Lincoln is an upcoming 2012 biographical drama film directed by Steven Spielberg, starring Daniel Day-Lewis as Abraham Lincoln and Sally Field as Mary Todd Lincoln. The film is based on Doris Kearns Goodwin's biography of Lincoln, Team of Rivals: The Political Genius of Abraham Lincoln. Filming began Monday, October 17, 2011 and ended on December 19, 2011. The film is scheduled for release on November 9, 2012, by DreamWorks through Disney's Touchstone distribution label in the U.S. and internationally by 20th Century Fox. Filming took place in Richmond, Virginia, and Petersburg, Virginia, and the film is now in post-production. Virginia offered a $4.6 million package of aid, tax credits, and in-kind donations to attract the film production to the state.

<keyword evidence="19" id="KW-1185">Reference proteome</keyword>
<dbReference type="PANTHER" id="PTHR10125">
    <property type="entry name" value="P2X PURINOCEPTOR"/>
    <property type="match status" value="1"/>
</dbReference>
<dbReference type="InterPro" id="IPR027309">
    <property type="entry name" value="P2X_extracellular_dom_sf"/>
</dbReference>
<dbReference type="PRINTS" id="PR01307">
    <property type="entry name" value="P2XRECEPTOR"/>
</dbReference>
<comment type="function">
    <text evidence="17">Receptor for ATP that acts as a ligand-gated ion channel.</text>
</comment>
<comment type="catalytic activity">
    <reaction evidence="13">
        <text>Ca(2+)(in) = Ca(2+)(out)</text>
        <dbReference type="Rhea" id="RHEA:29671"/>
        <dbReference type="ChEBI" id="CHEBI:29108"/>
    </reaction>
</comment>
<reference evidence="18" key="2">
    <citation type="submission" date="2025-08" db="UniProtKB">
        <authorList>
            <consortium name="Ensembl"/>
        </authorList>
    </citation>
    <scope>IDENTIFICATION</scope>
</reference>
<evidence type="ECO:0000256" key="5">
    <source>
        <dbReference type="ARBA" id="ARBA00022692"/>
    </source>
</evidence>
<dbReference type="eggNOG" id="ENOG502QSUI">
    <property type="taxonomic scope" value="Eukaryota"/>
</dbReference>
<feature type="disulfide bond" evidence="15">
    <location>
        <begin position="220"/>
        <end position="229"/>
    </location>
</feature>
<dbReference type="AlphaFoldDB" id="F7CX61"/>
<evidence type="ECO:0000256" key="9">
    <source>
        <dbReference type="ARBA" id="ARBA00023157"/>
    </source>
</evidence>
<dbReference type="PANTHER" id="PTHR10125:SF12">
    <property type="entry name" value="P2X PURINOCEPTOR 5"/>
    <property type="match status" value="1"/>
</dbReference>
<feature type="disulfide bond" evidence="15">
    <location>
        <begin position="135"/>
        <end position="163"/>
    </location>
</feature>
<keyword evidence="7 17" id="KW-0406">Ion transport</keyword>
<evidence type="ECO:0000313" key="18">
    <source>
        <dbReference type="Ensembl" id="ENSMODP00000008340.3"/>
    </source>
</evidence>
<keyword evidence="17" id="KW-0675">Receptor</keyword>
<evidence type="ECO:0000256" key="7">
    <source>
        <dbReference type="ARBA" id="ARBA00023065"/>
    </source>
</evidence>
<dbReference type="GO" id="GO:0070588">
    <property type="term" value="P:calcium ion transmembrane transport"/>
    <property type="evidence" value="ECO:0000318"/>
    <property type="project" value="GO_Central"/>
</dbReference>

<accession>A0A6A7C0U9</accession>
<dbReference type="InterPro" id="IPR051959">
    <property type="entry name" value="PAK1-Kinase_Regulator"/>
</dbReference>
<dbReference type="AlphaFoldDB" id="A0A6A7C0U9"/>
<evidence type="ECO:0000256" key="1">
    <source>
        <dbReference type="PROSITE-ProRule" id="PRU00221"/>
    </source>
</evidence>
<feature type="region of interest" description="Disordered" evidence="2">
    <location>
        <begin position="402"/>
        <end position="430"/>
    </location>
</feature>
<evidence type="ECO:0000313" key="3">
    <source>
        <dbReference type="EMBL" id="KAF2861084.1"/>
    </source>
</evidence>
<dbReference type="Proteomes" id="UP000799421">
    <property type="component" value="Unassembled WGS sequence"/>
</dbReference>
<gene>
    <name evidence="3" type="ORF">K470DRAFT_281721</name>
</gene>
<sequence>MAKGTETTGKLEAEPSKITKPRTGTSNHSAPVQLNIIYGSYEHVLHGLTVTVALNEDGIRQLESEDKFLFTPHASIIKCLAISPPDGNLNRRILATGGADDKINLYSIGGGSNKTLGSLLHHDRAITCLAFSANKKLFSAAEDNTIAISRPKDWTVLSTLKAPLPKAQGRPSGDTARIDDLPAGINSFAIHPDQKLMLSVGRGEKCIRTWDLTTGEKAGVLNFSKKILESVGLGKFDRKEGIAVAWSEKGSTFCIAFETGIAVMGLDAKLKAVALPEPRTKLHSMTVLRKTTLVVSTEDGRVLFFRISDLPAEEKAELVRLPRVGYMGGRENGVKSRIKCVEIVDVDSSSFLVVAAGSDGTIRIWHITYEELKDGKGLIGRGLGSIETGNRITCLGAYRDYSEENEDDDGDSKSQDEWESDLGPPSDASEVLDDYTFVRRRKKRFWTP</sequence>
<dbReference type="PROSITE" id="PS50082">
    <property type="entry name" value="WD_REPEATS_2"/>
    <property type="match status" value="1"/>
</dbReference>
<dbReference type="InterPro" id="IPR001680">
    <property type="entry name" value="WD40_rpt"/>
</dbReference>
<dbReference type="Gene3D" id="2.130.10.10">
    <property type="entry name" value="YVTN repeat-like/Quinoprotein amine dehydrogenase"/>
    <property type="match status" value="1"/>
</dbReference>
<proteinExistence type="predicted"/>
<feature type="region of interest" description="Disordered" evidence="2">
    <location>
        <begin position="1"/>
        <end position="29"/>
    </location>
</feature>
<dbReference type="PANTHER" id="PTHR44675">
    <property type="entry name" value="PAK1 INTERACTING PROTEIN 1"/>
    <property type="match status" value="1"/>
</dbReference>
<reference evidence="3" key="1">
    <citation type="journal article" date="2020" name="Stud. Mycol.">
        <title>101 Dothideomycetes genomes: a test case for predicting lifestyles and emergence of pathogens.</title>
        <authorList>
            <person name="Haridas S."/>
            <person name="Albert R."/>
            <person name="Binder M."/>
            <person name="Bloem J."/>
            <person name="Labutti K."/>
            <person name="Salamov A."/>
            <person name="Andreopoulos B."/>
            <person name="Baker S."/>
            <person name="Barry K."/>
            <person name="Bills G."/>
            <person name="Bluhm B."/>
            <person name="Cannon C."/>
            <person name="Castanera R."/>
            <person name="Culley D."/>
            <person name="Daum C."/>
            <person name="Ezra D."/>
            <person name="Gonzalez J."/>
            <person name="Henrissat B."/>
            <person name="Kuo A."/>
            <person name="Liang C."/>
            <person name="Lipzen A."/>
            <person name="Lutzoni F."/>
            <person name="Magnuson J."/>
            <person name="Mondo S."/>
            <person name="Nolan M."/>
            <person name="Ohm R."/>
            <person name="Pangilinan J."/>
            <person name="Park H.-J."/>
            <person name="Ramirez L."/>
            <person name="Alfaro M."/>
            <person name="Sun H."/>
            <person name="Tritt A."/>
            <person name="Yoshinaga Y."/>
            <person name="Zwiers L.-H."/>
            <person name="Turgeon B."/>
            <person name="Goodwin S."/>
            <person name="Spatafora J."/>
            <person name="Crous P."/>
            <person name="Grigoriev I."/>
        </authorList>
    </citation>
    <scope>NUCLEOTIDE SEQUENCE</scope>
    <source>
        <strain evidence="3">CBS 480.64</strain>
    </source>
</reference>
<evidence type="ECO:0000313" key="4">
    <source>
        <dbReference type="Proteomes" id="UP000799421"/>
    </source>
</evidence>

DreamWorks has announced that the film "will focus on the political collision of Lincoln and the powerful men of his cabinet on the road to abolition and the end of the Civil War." According to Spielberg, Doris Kearns Goodwin's entire book about Lincoln's presidency is "much too big" for a film, and said that the film will focus on the last few months of Lincoln's life, the ending of slavery and the Union victory in the Civil War. Spielberg said that "what permanently ended slavery was the very close vote in the House of Representatives over the 13th Amendment that story I'm excited to tell." Spielberg plans to show "Lincoln at work, not just Lincoln standing around posing for the history books...arguably the greatest working President in American history doing some of the greatest work for the world." Screenwriter Tony Kushner has said that he worked on the script for six years and that he was very interested in "the relationship of Lincoln to the abolitionist left" and that Lincoln's "incredible ability to finesse very, very treacherous political circumstances and continue to move the country forward, I mean, to lead the country forward in the midst of the most horrendously difficult period in its history, I think, is breathtaking and awe-inspiring." In Team of Rivals, Goodwin describes the following episodes of the final months of Lincoln's life in detail: The fight in the House of Representatives over proposing the Thirteenth Amendment to the United States Constitution abolishing slavery forever, which succeeded on January 31, 1865 The unsuccessful Hampton Roads Conference, which took place on February 3, 1865, at which Lincoln and Secretary of State William H. Seward met with three Peace Commissioners from the Confederate States of America Lincoln's second inaugural address, delivered March 4, 1865 Lincoln's 18-day trip to visit General Ulysses S. Grant at his headquarters at City Point, Virginia, starting March 23, 1865. He was accompanied for parts of his trip by his wife, Mary Todd Lincoln, and both of his living sons. Lincoln also met with General William Tecumseh Sherman on April 1, and later that day Petersburg, Virginia fell to the Union Army. Lincoln visited Petersburg the following day. The Confederate capital, Richmond, Virginia, fell on April 3, and Lincoln visited there on April 4. Seward was seriously injured in a carriage accident in Washington on April 5, and Lincoln returned to the White House on April 9, 1865, and immediately visited Seward. On the evening of April 9, Lincoln received a telegram informing him that General Robert E. Lee and the Army of Northern Virginia had surrendered at Appomattox Court House, in Virginia. For all practical purposes, the war was then over. Lincoln's final cabinet meeting on April 14, 1865, where he discussed his plans for Reconstruction Lincoln's visit to Ford's Theater that night, where he was fatally shot by John Wilkes Booth, at the same time that William Seward was seriously wounded in a separate but coordinated attack by Lewis Powell Cast Daniel Day-Lewis as President Abraham Lincoln Liam Neeson was originally cast as Abraham Lincoln in January 2005. In preparation for the role, Neeson studied Lincoln extensively. However, in July 2010, Neeson left the project, saying that he was "too old to play the former commander-in-chief". In November 2010, it was announced that Day-Lewis would replace Neeson in the role. Doris Kearns Goodwin described Lincoln in his final months as a leader with "the rare wisdom of a temperament that consistently displayed an uncommon magnanimity to those who opposed him". Producer Kathleen Kennedy described Day-Lewis's performance as "remarkable" after 75% of the filming had been completed, and said, "Every day you get the chills thinking that Lincoln is sitting there right in front of you." Kennedy described Day-Lewis's method acting immersion into the role: "He is very much deeply invested and immersed throughout the day when he's in character, but he's very accessible at the end of the day, once he can step outside of it and not feel that I mean, he's given huge scenes with massive amounts of dialogue and he needs to stay in character, it's a very, very performance-driven movie." Sally Field as First Lady Mary Todd Lincoln Field was first announced to join the cast as early as September 2007, but officially joined the cast in April 2011. Field said, "To have the opportunity to work with Steven Spielberg and Daniel Day-Lewis and to play one of the most complicated and colorful women in American history is simply as good as it gets". Spielberg said, "she has always been my first choice to portray all the fragility and complexity that was Mary Todd Lincoln". Joseph Gordon-Levitt as their oldest son, recent Harvard graduate and new Union Army captain Robert Todd Lincoln Robert Todd Lincoln had returned to the White House on April 14, 1865 to visit his family, and his father was assassinated that night. Gulliver McGrath as Tad Lincoln Tad was 12 years old, and toured Richmond, Virginia, with his father. Tommy Lee Jones as Radical Republican Congessional leader Thaddeus Stevens A fervent abolitionist, Stevens feared that Lincoln would "turn his back on emancipation." Stevens "excoriated him on the floor of the House" for meeting with a Confederate peace delegation. David Strathairn as Secretary of State William Seward According to John Hay, "The history of governments affords few instances of an official connection hallowed by a friendship so absolute and sincere as that which existed between these two magnanimous spirits", namely Seward and Lincoln. Seward had been seriously injured in a carriage accident nine days before Lincoln's assassination. He and his son Frederick W. Seward were attacked by Lewis Powell simultaneous with Lincoln's shooting, and were both severely injured but both survived. Lee Pace as former Mayor of New York City Fernando Wood Wood became a Copperhead Democratic Congessman sympathetic to the Confederacy Jackie Earle Haley as Vice President of the Confederate States of America Alexander H. Stephens Stephens had served with Lincoln in Congress from 1847 to 1849. He met with Abraham Lincoln on the steamboat River Queen at the unsuccessful Hampton Roads Conference on February 3, 1865 Gregory Itzin as John Archibald Campbell Campbell was a former Supreme Court Justice who had resigned at the start of war and then served as Assistant Secretary of War in the Confederate government. He was also a member of the Confederate delegation that met with Lincoln at the Hampton Roads Conference Bruce McGill as Secretary of War Edwin Stanton Stanton took charge of the investigation of the assassination plot Walton Goggins as Democratic Congessman Wells A. Hutchins Hutchins broke with his party to cast a decisive vote in favor of the Thirteenth Amendment to the United States Constitution which abolished slavery Gloria Reuben as Elizabeth Keckley Keckley was a former slave who was dressmaker and confidant to Mary Todd Lincoln Jared Harris as Lieutenant General Ulysses S. Grant Commanded the Union Army from March 1864 and directed the strategy that led to Union Victory. Wayne Duvall as Radical Republican Senator Bluff Wade David Oyelowo as Ira Clark James Spader as Democratic Party operative William N. Bilboe Bilboe had been imprisoned but was freed by Lincoln, and then lobbied for passage of the Thirteenth Amendment. John Hawkes as Colonel Robert Latham Latham founded Lincoln College in 1865 Hal Holbrook (who won an Emmy portraying Lincoln in a 1976 mini-series) as Francis Preston Blair Blair was an influential Republican politician who tried to arrange a peace agreement between the Union and the Confederacy Tim Blake Nelson as Richard Schell Schell was politician who later represented New York in the United States House of Representatives. Joseph Cross as John Hay Hay was assistant and secretary to Abraham Lincoln David Costabile as James Ashley David Warshofsky Jeremy Strong as John George Nicolay Nicolay was secretary to Abraham Lincoln Dakin Matthews John Palmer Usher Usher was the Secretary of the Interior in Lincoln's cabinet Boris McGiver Byron Jennings as Montgomery Blair Blair was the son of Francis Preston Blair, was the former Postmaster-General and was a political opponent of the Radical Republicans Richard Topol as James Speed Speed was United States Attorney General and brother of Joshua Speed, Lincoln's oldest personal friend S. Epatha Merkerson as Lydia Smith Smith was Thaddeus Stevens's mulatto housekeeper. Stevens was a bachelor and Smith lived with him for many years. Julie White as Elizabeth Blair Lee Lee was the daughter of Francis Preston Blair, and wrote hundreds of letters documenting events during the Civil War Production While consulting on a Steven Spielberg project in 1999, Goodwin told Spielberg she was planning to write Team of Rivals, and Spielberg immediately told her he wanted the film rights. In 2001, Spielberg acquired the rights to the biography with the intent of using it as the basis for a film. John Logan was hired to write the script, and playwright Paul Webb and Tony Kushner rewrote it. Filming took place in Petersburg, Virginia. According to location manager Colleen Gibbons, "one thing that attracted the filmmakers to the city was the 180-degree vista of historic structures" which is "very rare". Lincoln toured Petersburg on April 3, 1865, the day after it fell to the Union Army. Scenes have been filmed at the Virginia State Capitol in Richmond, which served as the Capitol of the Confederacy during the Civil War. Abraham Lincoln visited the building on April 4, 1865, after Richmond fell to the Union Army.